Tuesday, 15 September 2015

Close a WPF Window using MVVM

Close a WPF Window using MVVM


In MVVM (Model – View – ViewModel) design pattern, the ViewModel is a heart of View and this class that typically contains the values you want to display in your View  . ViewModel shouldn’t know anything about the View.


 In this article I will tell you different ways for closing form in WPF


1.   Using traditional Code Behind Close event


private void Close_Click(object sender, RoutedEventArgs e)
{
    this.Close();
}


As you can see, it’s quite simple – only one line of code that I had to write


2.   Using MVVM design pattern

In the View of XAML my button:

<Button Content="Close" Command="{Binding CloseCommand}"/>

In the ViewModel:

public bool CanClose { get; set; }

private RelayCommand closeCommand;
public ICommand CloseCommand
{
    get
    {
        if(closeCommand == null)
        (
            closeCommand = new RelayCommand(param => Close(), param => CanClose);
        )
    }
}

public void Close()
{
    this.Close();
}


Problem with this solution


All we’ve done here is move the close button event handler from the code-behind file to the ViewModel. The problem we run into, As you may be aware, the this keyword refers to the class in which it exists. This was fine in the code-behind of the Window, as this then referred to the Window, and this.Close() would successfully call the window’s Close() method. But now that we’ve moved the method into the ViewModel, this no longer refers to the Window (View), but rather the ViewModel – which doesn’t have a Close method.



3.   The Action object.

We will add an Action property to the ViewModel, but define it from the View’s code-behind file. This will let us dynamically define a reference on the ViewModel that points to the View.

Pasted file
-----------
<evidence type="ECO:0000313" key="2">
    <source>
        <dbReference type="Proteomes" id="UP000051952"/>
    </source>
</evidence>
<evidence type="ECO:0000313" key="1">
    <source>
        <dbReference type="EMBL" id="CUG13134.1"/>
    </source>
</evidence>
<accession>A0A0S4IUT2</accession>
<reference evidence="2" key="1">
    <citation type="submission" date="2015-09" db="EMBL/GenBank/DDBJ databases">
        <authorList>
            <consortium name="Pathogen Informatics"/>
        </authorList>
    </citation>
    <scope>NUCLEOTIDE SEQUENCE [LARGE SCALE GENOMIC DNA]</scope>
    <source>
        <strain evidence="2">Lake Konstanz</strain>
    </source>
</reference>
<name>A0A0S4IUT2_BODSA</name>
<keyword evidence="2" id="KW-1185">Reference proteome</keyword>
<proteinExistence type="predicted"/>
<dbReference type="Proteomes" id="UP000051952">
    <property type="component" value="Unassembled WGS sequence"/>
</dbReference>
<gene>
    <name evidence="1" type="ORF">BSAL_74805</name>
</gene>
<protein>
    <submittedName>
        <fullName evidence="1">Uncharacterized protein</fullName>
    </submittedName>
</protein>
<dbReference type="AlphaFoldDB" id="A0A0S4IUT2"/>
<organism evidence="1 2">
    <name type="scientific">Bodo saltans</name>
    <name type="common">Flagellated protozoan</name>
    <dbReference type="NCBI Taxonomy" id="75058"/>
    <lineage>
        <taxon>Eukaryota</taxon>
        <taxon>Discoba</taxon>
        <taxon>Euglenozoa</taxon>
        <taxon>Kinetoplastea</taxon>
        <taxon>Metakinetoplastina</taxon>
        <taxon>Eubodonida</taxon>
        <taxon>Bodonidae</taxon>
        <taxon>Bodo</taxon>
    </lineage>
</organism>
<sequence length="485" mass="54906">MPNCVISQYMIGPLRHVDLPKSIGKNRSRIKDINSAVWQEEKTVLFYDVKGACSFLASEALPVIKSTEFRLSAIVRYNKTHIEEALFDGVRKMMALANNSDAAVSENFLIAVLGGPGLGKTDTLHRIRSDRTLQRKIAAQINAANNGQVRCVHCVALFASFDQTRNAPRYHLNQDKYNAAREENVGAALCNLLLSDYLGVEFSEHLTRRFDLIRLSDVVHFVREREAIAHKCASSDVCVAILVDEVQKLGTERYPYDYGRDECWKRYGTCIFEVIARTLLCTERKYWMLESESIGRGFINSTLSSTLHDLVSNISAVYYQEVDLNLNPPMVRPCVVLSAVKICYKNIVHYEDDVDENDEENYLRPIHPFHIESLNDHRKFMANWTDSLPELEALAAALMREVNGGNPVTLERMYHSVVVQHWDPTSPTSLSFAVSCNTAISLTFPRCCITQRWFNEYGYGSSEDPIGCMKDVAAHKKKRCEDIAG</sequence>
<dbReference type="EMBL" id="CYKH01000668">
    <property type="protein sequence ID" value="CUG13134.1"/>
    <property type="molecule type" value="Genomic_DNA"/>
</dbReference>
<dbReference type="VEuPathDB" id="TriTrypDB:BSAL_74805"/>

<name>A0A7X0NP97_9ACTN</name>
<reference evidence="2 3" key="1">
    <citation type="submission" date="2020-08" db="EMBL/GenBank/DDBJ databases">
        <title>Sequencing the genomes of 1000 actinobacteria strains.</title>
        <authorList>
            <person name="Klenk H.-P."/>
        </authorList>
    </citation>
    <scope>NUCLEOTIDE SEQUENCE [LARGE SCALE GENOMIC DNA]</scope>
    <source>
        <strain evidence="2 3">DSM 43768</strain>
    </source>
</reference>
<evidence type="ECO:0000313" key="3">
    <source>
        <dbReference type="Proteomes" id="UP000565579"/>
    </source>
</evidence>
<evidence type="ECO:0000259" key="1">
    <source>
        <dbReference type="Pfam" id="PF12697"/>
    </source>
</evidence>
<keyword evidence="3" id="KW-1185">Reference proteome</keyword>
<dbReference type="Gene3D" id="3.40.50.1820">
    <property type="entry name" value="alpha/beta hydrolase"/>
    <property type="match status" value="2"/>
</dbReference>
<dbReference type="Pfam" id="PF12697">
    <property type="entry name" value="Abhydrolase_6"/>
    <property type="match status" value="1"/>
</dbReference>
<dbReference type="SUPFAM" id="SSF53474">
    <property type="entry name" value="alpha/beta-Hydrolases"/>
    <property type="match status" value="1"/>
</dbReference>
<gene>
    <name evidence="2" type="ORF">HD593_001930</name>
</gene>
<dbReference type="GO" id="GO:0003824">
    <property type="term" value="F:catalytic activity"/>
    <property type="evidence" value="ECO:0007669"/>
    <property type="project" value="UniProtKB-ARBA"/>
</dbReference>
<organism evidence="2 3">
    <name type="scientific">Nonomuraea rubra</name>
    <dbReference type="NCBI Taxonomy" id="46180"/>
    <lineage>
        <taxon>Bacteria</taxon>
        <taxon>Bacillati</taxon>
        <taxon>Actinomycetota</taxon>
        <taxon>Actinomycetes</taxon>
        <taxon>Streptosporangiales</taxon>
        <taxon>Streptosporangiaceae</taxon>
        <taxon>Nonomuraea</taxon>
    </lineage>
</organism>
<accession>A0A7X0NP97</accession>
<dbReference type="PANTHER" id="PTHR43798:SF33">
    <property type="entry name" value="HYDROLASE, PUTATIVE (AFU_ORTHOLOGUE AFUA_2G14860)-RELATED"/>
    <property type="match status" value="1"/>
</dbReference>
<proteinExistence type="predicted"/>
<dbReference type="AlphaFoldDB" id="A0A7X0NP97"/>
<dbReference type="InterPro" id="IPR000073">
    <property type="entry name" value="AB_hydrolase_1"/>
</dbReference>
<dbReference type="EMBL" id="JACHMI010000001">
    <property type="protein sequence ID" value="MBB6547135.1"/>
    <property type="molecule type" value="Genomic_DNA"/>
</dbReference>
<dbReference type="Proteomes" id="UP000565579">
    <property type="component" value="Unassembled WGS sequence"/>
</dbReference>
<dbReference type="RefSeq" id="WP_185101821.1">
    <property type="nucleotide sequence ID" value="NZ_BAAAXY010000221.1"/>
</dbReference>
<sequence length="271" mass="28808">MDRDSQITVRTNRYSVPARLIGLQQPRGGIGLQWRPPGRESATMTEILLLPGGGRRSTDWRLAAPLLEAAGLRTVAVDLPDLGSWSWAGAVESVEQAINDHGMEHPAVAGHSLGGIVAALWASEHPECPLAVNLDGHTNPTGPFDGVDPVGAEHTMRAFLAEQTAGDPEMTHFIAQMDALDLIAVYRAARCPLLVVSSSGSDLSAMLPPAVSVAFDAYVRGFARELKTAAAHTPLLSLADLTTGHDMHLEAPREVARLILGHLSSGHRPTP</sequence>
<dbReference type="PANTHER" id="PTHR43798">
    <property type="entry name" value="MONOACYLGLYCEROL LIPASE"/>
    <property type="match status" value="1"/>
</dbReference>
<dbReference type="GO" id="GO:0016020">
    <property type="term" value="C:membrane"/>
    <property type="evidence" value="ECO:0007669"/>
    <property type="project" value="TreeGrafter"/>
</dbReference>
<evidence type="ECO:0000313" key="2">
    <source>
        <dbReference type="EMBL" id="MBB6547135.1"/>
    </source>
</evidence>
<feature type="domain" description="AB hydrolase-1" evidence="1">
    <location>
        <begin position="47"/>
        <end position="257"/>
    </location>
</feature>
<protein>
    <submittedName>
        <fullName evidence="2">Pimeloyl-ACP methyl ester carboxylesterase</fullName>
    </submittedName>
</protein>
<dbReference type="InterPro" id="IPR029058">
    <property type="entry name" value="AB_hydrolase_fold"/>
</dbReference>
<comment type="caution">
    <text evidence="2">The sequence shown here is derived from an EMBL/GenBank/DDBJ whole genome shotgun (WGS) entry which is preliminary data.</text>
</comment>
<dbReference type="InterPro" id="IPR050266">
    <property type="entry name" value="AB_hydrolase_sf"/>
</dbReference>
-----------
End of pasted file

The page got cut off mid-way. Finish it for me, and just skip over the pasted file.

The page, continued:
Creating Action

public Action CloseAction { get; set; }

public View()
{
    InitializeComponent() // this draws the View
    ViewModel vm = new ViewModel(); //this creates an instance of ViewModel
    this.DataContext = vm; // this sets the ViewModel as the DataContext for the View
    if ( vm.CloseAction == null )
        vm.CloseAction = new Action(() => this.Close());
}

we’ve assigned a delegate to the CloseAction Action property that we can simply invoke whenever we want to close the Window.

Calling in ViewModel

public void Save()
{
   
    CloseAction(); // Invoke the Action previously defined by the View
}


Using the method described here, we can define the Close method with a single line on the ViewModel, two lines of code on the View, and invoke the Close method with a single line making a call to CloseAction().

Happy Programming!!

Don’t forget to leave your feedback and comments below!

If you have any query mail me to Sujeet.bhujbal@gmail.com     


 Regards
Sujeet Bhujbal
--------------------------------------------------------------------------------
--------------------------------------------------------------------------------

0 comments :

Post a Comment